This paper reframes the relationship between Debussy’s music and film to suggest that narrative similarities exist at the level of experienced temporality. Using Gilles Deleuze’s concept of time-imageintroduced in Cinema 2, I address the narrative effects of musical return in Debussy’s late sonatas and develop a methodology to approach music that eludes teleologically-biased music-analytical practices. Time-images, the philosopher asserts, “falsif[y] purely ‘chronic’ narrative” and challenge the linear “clock-time” temporality of earlier cinema. Deleuze’s taxonomy of time-imagesigns relates closely to his model of temporality introduced in his earlier writings (Difference and RepetitionBergonism, and The Logic of Sense), suggesting a deep connection between perception of time and narrative. Using Deleuze’s study of time-image as a model for how to address non-teleological narrativity I find musical return in Debussy’s sonatas suggests a narrativity that repositions the listener in a productive narrative role, redefining music’s temporal capabilities. 
Susan Youens
University of Notre Dame
January 25th, 4pm

Susan Youens

Reentering Mozart's Hell:
Schubert's 'Gruppe aus dem Tartarus', D. 583

In September 1817, Schubert returned to a poem he had attempted to set a year-and-a-half earlier:  Friedrich Schiller's "Gruppe aus dem Tartarus," or "Group from Tartarus." In this song, in which the antique damned are impelled towards eternal doom in the lowest realm of Hades, Schubert created a virtuoso exercise in ombra style, music of the dark shadows where demons, furies, and malevolent deities lurk. The most famous example of ombra music by far is the Damnation of Don Juan in the Act II finale of Mozart's Don Giovanni:  the Don and damned beings in Schiller's poem are all making a "harsh passage" against their will, and this is perhaps why both great composers resort to what earlier treatises called the "passus duriusculus," or "harsh passage." These ascending or descending chromatic scales saturate both of these works; while there are distinctive differences in Mozart's combination of utmost instability and utmost architecture and Schubert's treatment of chromatic scales, both men create chromaticism-within-chromaticism designs of utmost sophistication, the one (I believe) inspiring the other.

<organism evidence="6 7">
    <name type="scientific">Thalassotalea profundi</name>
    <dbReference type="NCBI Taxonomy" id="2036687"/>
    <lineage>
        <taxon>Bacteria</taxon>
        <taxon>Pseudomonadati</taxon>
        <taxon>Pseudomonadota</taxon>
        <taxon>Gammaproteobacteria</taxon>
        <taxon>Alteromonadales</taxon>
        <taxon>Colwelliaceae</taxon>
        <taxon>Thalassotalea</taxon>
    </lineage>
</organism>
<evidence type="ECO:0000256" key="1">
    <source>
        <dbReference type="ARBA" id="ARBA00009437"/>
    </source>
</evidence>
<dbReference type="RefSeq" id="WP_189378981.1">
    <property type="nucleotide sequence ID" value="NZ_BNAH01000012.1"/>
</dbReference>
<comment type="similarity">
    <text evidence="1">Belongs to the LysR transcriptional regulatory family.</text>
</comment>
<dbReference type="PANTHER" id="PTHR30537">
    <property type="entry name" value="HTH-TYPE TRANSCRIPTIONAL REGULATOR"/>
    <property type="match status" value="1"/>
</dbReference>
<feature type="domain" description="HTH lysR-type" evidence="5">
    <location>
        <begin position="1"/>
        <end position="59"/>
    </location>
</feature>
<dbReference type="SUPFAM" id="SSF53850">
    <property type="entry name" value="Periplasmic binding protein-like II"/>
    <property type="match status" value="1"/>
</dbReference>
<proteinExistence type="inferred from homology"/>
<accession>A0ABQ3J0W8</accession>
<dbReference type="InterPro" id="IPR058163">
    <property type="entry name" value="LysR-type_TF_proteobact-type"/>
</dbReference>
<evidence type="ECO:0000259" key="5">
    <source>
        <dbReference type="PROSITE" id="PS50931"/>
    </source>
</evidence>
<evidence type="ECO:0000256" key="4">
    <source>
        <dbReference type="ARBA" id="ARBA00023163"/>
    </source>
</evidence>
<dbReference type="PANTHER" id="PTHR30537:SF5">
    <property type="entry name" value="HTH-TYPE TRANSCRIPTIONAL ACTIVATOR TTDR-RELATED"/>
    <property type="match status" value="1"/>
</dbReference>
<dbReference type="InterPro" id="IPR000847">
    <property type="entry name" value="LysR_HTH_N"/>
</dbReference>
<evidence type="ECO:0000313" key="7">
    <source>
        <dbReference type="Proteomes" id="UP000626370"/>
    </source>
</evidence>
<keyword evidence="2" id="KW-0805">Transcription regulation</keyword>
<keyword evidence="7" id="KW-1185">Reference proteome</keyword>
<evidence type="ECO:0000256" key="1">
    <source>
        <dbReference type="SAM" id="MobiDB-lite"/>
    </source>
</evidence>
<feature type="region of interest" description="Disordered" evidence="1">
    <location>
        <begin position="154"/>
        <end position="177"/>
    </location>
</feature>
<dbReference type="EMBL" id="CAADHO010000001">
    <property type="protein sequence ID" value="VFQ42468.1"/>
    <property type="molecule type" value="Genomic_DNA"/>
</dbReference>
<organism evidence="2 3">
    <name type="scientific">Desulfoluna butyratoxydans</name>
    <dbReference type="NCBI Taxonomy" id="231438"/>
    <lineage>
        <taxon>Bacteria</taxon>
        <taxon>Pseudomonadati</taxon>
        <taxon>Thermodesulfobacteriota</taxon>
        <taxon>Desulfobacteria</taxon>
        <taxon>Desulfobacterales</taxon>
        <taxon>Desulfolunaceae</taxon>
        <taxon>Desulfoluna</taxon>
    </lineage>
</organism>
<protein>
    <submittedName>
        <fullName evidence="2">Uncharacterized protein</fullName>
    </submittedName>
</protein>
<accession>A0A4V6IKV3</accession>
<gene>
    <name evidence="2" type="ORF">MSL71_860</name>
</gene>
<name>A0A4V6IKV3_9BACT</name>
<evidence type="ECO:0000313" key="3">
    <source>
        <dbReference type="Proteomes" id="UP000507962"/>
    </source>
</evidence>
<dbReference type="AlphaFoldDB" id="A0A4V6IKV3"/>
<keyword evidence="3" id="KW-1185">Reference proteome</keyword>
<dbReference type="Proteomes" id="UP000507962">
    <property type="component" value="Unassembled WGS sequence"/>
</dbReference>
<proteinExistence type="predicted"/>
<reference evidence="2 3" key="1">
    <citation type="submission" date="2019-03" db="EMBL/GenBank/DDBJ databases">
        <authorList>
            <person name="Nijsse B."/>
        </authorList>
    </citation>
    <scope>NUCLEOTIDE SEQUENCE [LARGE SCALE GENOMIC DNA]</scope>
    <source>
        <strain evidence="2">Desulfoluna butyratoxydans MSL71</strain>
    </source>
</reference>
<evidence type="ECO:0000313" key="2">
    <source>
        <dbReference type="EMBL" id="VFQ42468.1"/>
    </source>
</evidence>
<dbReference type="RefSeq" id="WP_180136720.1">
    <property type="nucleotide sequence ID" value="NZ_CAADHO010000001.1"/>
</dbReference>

Robin James
University of North Carolina - Charlotte
11/29, 4pm

"Must Be Love On The Brain?: How can feminists reconcile our love of artworks with our disgust at the misogynist artists who made them?"

Abstract: As #MeToo activism has revealed cascades of famous and influential men to be serial sexual harassers and rapists, the question of what to do about aesthetically pleasing art made by morally and politically disgusting men has received renewed interest and urgency. I identify 2 different types of feminist responses to this question. The first kind of response modifies post-feminist and post-race approaches to diversity as a kind of beauty: replacing beauty with disgust, these approaches treat sexismm and misogyny as individual-level flaws that can be eliminated through appropriate aesthetic judgments. The second kind of response begins from the premise that centuries of white supremacist capitalist cisheteropatriarchy have shaped our aesthetic principles and conventions such that sexism and misogyny are systemic problems baked into all works of art. I examine how Angela Davis’s revision of Marcuse’s concept of the aesthetic dimension, Katherine McKittrick’s and Alexander Weheliye’s concept of “emulation,” and Rihanna’s vocal performance choices on her 2016 single “Love On The Brain” are all instances of this latter type of response.